Photography: Alan Karchmer

Floors + Windows + Doors: Case Study

Solar Gain: Architect Reena Racki lets in the light in a Woodley Park addition

The appeal of a gracious center-hall Colonial was diminished by a poorly constructed addition, so the owners called on Reena Racki to remedy the situation. She and her team remodeled the kitchen and replaced the existing addition with a new one that encompassed a family room and eating area, a mudroom leading to the garage and a powder room.

Since a front porch blocked sunlight from entering the interiors in the older part of the home, Racki wished to emphasize light and airiness in the south-facing addition. Nine-foot ceilings give way to an 11-and-a-half-foot ceiling in the addition, which is kept bright by white walls and floors in a pale, sand-hued porcelain tile, warmed in winter by radiant heat.

Seven-foot-tall casements open for cross ventilation, with transoms above and fixed window panels below. The windows are Jeld-Wen Custom Wood Clad low-E glass for low heat gain in summer and heat retention in winter. “We emphasize energy conservation in the context of climate control,” Racki explains.

A partial wall separates the mudroom and powder room from the rest of the family room; Racki added transoms at ceiling height to bring in more light. A large Velux skylight, positioned in the angled family-room ceiling, directs light through French doors into the otherwise-dark living room.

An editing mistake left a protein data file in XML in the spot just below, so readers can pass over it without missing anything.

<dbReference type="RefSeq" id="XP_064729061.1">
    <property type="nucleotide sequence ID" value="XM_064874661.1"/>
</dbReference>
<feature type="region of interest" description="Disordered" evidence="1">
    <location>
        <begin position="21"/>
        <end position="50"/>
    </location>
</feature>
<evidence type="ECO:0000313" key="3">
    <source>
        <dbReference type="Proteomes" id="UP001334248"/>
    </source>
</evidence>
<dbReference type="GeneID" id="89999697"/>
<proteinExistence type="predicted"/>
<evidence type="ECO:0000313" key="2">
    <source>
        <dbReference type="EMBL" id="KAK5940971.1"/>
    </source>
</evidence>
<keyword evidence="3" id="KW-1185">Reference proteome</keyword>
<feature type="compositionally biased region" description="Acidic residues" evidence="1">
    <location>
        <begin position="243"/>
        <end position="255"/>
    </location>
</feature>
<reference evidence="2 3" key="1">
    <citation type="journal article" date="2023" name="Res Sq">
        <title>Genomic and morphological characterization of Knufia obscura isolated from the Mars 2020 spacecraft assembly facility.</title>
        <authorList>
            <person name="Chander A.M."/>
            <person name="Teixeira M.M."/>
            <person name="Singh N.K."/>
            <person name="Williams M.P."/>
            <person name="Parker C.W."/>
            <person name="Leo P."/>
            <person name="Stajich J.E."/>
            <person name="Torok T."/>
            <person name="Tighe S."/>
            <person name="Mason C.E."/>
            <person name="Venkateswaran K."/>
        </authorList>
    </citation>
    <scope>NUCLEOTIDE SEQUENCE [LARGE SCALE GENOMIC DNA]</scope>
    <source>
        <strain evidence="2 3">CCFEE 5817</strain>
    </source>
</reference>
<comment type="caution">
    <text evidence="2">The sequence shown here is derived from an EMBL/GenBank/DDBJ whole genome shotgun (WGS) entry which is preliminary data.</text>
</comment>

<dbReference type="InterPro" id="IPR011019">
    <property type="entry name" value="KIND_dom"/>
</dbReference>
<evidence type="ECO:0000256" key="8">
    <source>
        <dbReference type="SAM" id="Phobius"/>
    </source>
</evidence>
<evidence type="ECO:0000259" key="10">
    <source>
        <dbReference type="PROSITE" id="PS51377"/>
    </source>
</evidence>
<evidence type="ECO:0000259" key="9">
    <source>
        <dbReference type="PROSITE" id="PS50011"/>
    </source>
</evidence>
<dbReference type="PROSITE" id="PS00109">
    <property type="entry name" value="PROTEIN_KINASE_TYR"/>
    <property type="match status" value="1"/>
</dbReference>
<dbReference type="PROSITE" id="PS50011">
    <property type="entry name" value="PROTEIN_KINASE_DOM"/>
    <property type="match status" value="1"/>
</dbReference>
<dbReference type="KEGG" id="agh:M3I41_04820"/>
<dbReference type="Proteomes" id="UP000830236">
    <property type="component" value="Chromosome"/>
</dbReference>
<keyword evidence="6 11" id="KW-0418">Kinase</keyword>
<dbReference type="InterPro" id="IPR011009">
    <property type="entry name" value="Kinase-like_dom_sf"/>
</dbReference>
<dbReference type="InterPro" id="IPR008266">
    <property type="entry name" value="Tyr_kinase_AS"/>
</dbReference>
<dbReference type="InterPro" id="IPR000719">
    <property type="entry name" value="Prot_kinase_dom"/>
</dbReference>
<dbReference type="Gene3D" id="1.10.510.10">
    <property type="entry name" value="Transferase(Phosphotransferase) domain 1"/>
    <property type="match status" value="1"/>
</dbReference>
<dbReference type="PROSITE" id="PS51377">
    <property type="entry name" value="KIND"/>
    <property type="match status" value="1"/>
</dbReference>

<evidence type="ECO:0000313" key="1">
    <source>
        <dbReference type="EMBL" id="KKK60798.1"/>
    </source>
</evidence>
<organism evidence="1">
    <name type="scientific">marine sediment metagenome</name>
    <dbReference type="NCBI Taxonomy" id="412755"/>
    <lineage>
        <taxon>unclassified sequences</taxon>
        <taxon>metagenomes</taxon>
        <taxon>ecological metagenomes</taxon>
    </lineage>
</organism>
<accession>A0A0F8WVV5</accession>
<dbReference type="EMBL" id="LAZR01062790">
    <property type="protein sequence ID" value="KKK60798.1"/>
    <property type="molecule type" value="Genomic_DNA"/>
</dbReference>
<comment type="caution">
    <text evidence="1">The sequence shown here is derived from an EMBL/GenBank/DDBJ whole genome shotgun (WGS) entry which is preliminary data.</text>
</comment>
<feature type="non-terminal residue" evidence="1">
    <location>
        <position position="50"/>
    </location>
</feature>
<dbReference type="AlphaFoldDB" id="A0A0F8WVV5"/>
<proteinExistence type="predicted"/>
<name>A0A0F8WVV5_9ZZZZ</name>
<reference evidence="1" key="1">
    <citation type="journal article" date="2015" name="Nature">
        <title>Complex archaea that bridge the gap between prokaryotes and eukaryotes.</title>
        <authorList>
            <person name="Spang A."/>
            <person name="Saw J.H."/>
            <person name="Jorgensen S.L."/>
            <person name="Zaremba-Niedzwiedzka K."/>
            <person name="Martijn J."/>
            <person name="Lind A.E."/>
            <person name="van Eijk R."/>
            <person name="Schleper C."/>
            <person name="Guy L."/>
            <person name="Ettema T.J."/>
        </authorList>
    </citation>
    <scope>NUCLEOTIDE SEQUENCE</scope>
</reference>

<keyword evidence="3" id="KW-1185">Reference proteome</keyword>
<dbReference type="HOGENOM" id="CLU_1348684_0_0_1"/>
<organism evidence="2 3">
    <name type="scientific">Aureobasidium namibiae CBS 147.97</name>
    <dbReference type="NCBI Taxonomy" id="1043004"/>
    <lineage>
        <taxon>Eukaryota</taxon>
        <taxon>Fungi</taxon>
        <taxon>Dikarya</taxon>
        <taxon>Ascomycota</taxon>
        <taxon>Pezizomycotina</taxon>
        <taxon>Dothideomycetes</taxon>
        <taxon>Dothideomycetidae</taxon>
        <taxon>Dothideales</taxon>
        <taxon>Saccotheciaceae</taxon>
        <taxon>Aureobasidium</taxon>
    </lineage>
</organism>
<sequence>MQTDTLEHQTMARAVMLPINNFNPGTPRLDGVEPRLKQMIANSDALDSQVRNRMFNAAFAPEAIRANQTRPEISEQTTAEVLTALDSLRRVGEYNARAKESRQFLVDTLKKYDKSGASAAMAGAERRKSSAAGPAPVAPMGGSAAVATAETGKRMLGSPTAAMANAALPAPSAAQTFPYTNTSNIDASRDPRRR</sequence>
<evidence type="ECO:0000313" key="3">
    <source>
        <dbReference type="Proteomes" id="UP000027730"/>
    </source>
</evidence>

Racki worked around a 60-foot oak tree in the backyard that created obstacles to the new construction, in part because the tree provided passive sun control. A separate screened porch echoes the style of the addition.

RENOVATION ARCHITECTURE: Reena Racki, AIA, Reena Racki Associates, Washington, DC. CONTRACTOR: Acadia Contractors, Inc., Bethesda, Maryland. PHOTOGRAPHY: Alan Karchmer.


  • Windows are a very important component of any project. It is worth investing time and budget on them, as they affect the use and economy of a space so much.
  • Never go with cheap windows. Economize on other things first; it’s worth making trade-offs for quality windows, which influence heat gain and loss in the home.
  • When deciding which windows to buy, take comfort level and use of space into account. How cozy do you want it? How open? Remember that heated floors can balance the climate in a space that has lots of windows.
  • Window choices should not be made irrespective of other choices in the process. They should be synthesized with all aspects of the design. The process should be done holistically.